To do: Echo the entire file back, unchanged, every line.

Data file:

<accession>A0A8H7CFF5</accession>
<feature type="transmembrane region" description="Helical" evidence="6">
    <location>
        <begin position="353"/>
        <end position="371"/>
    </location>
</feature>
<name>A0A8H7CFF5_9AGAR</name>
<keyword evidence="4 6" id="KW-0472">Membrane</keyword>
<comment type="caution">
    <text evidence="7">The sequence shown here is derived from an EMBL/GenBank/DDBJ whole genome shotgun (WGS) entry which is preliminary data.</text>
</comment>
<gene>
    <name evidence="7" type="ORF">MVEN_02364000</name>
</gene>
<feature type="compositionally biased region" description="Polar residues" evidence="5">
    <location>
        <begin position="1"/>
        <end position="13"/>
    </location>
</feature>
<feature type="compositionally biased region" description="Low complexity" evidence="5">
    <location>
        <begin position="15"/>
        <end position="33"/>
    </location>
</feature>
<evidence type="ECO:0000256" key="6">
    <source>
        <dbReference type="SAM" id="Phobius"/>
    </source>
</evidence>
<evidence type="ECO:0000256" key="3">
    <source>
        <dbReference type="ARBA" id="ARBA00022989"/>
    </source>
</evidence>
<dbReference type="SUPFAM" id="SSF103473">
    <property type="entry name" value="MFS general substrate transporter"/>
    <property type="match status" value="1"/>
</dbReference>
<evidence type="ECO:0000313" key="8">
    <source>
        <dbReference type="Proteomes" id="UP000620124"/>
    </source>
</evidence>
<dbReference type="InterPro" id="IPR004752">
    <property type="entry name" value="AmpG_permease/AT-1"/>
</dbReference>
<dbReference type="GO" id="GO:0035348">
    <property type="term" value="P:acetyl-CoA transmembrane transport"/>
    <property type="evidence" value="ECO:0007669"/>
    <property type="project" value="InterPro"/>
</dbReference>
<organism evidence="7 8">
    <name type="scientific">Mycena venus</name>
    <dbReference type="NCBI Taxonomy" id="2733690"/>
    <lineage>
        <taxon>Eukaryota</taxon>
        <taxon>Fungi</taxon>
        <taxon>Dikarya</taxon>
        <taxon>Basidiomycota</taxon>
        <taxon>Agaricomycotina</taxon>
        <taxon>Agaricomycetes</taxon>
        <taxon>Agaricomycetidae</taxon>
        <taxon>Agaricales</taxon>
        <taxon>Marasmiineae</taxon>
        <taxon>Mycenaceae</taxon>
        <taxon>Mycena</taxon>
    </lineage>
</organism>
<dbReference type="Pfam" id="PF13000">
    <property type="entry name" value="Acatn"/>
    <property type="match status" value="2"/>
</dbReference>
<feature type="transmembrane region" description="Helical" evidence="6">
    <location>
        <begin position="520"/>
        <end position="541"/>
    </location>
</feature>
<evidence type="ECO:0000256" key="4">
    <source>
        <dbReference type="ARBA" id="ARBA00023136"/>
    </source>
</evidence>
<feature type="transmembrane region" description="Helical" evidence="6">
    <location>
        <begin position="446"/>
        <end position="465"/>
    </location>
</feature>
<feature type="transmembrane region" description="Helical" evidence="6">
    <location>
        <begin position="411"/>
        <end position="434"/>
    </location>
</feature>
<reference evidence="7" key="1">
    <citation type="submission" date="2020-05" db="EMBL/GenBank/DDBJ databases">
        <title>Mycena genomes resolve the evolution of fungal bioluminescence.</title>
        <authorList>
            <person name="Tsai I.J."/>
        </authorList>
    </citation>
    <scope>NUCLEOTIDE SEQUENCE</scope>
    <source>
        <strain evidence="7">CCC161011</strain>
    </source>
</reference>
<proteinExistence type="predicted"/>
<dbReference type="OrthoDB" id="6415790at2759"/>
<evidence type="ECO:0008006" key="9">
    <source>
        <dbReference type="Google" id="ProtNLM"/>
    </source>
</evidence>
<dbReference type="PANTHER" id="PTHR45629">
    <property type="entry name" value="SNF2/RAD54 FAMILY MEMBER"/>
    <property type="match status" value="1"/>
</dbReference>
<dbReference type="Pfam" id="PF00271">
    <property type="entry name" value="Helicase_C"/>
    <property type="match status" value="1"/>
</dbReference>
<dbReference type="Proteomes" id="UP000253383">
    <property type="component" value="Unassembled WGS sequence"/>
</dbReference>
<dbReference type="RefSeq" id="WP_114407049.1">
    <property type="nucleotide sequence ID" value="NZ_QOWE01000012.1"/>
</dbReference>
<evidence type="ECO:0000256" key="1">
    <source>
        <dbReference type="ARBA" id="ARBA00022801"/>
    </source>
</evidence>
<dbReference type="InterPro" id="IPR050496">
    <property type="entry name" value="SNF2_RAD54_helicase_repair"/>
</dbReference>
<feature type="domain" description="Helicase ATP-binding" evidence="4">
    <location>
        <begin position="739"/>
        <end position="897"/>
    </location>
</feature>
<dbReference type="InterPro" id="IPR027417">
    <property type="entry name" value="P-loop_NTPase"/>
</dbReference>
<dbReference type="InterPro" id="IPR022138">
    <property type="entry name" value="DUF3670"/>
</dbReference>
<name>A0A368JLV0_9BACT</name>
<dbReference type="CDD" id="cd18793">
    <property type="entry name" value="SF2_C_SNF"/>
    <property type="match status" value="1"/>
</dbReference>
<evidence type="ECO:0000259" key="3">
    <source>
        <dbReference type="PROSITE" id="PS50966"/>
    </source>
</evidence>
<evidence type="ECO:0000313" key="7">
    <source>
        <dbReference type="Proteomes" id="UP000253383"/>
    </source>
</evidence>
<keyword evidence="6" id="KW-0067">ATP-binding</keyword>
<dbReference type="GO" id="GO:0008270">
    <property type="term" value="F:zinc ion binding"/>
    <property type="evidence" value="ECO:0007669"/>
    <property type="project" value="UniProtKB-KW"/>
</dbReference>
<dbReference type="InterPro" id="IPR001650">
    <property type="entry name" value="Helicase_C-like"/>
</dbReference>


<accession>A0A8H7CFF5</accession>
<feature type="transmembrane region" description="Helical" evidence="6">
    <location>
        <begin position="353"/>
        <end position="371"/>
    </location>
</feature>
<name>A0A8H7CFF5_9AGAR</name>
<keyword evidence="4 6" id="KW-0472">Membrane</keyword>
<comment type="caution">
    <text evidence="7">The sequence shown here is derived from an EMBL/GenBank/DDBJ whole genome shotgun (WGS) entry which is preliminary data.</text>
</comment>
<gene>
    <name evidence="7" type="ORF">MVEN_02364000</name>
</gene>
<feature type="compositionally biased region" description="Polar residues" evidence="5">
    <location>
        <begin position="1"/>
        <end position="13"/>
    </location>
</feature>
<feature type="compositionally biased region" description="Low complexity" evidence="5">
    <location>
        <begin position="15"/>
        <end position="33"/>
    </location>
</feature>
<evidence type="ECO:0000256" key="6">
    <source>
        <dbReference type="SAM" id="Phobius"/>
    </source>
</evidence>
<evidence type="ECO:0000256" key="3">
    <source>
        <dbReference type="ARBA" id="ARBA00022989"/>
    </source>
</evidence>
<dbReference type="SUPFAM" id="SSF103473">
    <property type="entry name" value="MFS general substrate transporter"/>
    <property type="match status" value="1"/>
</dbReference>
<evidence type="ECO:0000313" key="8">
    <source>
        <dbReference type="Proteomes" id="UP000620124"/>
    </source>
</evidence>
<dbReference type="InterPro" id="IPR004752">
    <property type="entry name" value="AmpG_permease/AT-1"/>
</dbReference>
<dbReference type="GO" id="GO:0035348">
    <property type="term" value="P:acetyl-CoA transmembrane transport"/>
    <property type="evidence" value="ECO:0007669"/>
    <property type="project" value="InterPro"/>
</dbReference>
<organism evidence="7 8">
    <name type="scientific">Mycena venus</name>
    <dbReference type="NCBI Taxonomy" id="2733690"/>
    <lineage>
        <taxon>Eukaryota</taxon>
        <taxon>Fungi</taxon>
        <taxon>Dikarya</taxon>
        <taxon>Basidiomycota</taxon>
        <taxon>Agaricomycotina</taxon>
        <taxon>Agaricomycetes</taxon>
        <taxon>Agaricomycetidae</taxon>
        <taxon>Agaricales</taxon>
        <taxon>Marasmiineae</taxon>
        <taxon>Mycenaceae</taxon>
        <taxon>Mycena</taxon>
    </lineage>
</organism>
<dbReference type="Pfam" id="PF13000">
    <property type="entry name" value="Acatn"/>
    <property type="match status" value="2"/>
</dbReference>
<feature type="transmembrane region" description="Helical" evidence="6">
    <location>
        <begin position="520"/>
        <end position="541"/>
    </location>
</feature>
<evidence type="ECO:0000256" key="4">
    <source>
        <dbReference type="ARBA" id="ARBA00023136"/>
    </source>
</evidence>
<feature type="transmembrane region" description="Helical" evidence="6">
    <location>
        <begin position="446"/>
        <end position="465"/>
    </location>
</feature>
<feature type="transmembrane region" description="Helical" evidence="6">
    <location>
        <begin position="411"/>
        <end position="434"/>
    </location>
</feature>
<reference evidence="7" key="1">
    <citation type="submission" date="2020-05" db="EMBL/GenBank/DDBJ databases">
        <title>Mycena genomes resolve the evolution of fungal bioluminescence.</title>
        <authorList>
            <person name="Tsai I.J."/>
        </authorList>
    </citation>
    <scope>NUCLEOTIDE SEQUENCE</scope>
    <source>
        <strain evidence="7">CCC161011</strain>
    </source>
</reference>
<proteinExistence type="predicted"/>
<dbReference type="OrthoDB" id="6415790at2759"/>
<evidence type="ECO:0008006" key="9">
    <source>
        <dbReference type="Google" id="ProtNLM"/>
    </source>
</evidence>
<dbReference type="PANTHER" id="PTHR45629">
    <property type="entry name" value="SNF2/RAD54 FAMILY MEMBER"/>
    <property type="match status" value="1"/>
</dbReference>
<dbReference type="Pfam" id="PF00271">
    <property type="entry name" value="Helicase_C"/>
    <property type="match status" value="1"/>
</dbReference>
<dbReference type="Proteomes" id="UP000253383">
    <property type="component" value="Unassembled WGS sequence"/>
</dbReference>
<dbReference type="RefSeq" id="WP_114407049.1">
    <property type="nucleotide sequence ID" value="NZ_QOWE01000012.1"/>
</dbReference>
<evidence type="ECO:0000256" key="1">
    <source>
        <dbReference type="ARBA" id="ARBA00022801"/>
    </source>
</evidence>
<dbReference type="InterPro" id="IPR050496">
    <property type="entry name" value="SNF2_RAD54_helicase_repair"/>
</dbReference>
<feature type="domain" description="Helicase ATP-binding" evidence="4">
    <location>
        <begin position="739"/>
        <end position="897"/>
    </location>
</feature>
<dbReference type="InterPro" id="IPR027417">
    <property type="entry name" value="P-loop_NTPase"/>
</dbReference>
<dbReference type="InterPro" id="IPR022138">
    <property type="entry name" value="DUF3670"/>
</dbReference>
<name>A0A368JLV0_9BACT</name>
<dbReference type="CDD" id="cd18793">
    <property type="entry name" value="SF2_C_SNF"/>
    <property type="match status" value="1"/>
</dbReference>
<evidence type="ECO:0000259" key="3">
    <source>
        <dbReference type="PROSITE" id="PS50966"/>
    </source>
</evidence>
<evidence type="ECO:0000313" key="7">
    <source>
        <dbReference type="Proteomes" id="UP000253383"/>
    </source>
</evidence>
<keyword evidence="6" id="KW-0067">ATP-binding</keyword>
<dbReference type="GO" id="GO:0008270">
    <property type="term" value="F:zinc ion binding"/>
    <property type="evidence" value="ECO:0007669"/>
    <property type="project" value="UniProtKB-KW"/>
</dbReference>
<dbReference type="InterPro" id="IPR001650">
    <property type="entry name" value="Helicase_C-like"/>
</dbReference>